One thing that makes social media marketing powerful is consumers’ trust in “people like them”—their friends, family and other online peers.

(c) Facebook

(c) Facebook

Marketers want to tap into that trust through the power of earned media or by engaging in a conversation with consumers, but where social conversations take place has an effect on their perceived trustworthiness as well as who is taking part in them.

A study of frequent social media users by market research firm Invoke Solutions found that the most trusted information was posted by people respondents knew. But blog posts were more likely to be trusted “completely” than posts on Facebook, and trust dropped off sharply when it came to Twitter, even among friends.

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MyYearbook and Ketchum published recently the results of  a survey on teen social media users.

Image representing myYearbook as depicted in C...

Image via CrunchBase

It showed that Online Influencers are more likely than the average teen to participate in social media activities by updating their status at least once per day. But the study also shows, that they are sending 3,000 texts per month and spending more time socializing and influencing their peers offline. Social media teen influencers are defined as the top 15% most active and most engaged teens in the myYearbook community. Read more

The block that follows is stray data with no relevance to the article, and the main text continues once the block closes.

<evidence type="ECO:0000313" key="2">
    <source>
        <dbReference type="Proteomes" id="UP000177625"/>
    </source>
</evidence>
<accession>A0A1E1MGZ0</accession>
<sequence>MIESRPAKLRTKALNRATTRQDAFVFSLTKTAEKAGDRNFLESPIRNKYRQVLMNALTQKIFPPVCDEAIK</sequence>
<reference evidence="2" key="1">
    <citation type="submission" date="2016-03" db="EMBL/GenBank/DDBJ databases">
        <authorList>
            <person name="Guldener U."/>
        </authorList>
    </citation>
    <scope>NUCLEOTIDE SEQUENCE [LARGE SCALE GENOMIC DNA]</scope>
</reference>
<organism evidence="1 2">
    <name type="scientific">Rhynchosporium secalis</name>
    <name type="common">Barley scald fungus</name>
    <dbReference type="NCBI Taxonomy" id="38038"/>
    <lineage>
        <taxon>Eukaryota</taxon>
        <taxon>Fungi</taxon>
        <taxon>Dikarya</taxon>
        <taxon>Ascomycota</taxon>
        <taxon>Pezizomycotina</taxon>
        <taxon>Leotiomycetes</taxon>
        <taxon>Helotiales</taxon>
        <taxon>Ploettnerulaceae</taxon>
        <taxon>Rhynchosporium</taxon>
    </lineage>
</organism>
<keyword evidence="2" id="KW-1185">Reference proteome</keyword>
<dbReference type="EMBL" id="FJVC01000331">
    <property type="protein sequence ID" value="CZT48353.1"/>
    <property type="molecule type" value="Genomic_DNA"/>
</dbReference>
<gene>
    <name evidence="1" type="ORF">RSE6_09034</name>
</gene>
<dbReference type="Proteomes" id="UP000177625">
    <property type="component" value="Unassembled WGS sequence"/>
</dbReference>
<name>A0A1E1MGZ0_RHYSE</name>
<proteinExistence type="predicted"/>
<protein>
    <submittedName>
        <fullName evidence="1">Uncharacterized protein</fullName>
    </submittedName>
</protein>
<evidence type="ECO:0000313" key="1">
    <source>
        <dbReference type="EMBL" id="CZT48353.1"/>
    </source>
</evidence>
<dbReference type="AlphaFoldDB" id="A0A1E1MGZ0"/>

Social Media Landscape

A majority of social marketers don’t have a formal social-media strategy, according to a study from Digital Brand Expressions. Companies have indefinite ideas about how they want to use social tools, but then fail to explicitly think through and communicate the methods and metrics they want to use. “This leaves the majority of organizations exposed to problems arising from employees saying the wrong things in the wrong ways to the wrong people at the wrong time,” the report notes.

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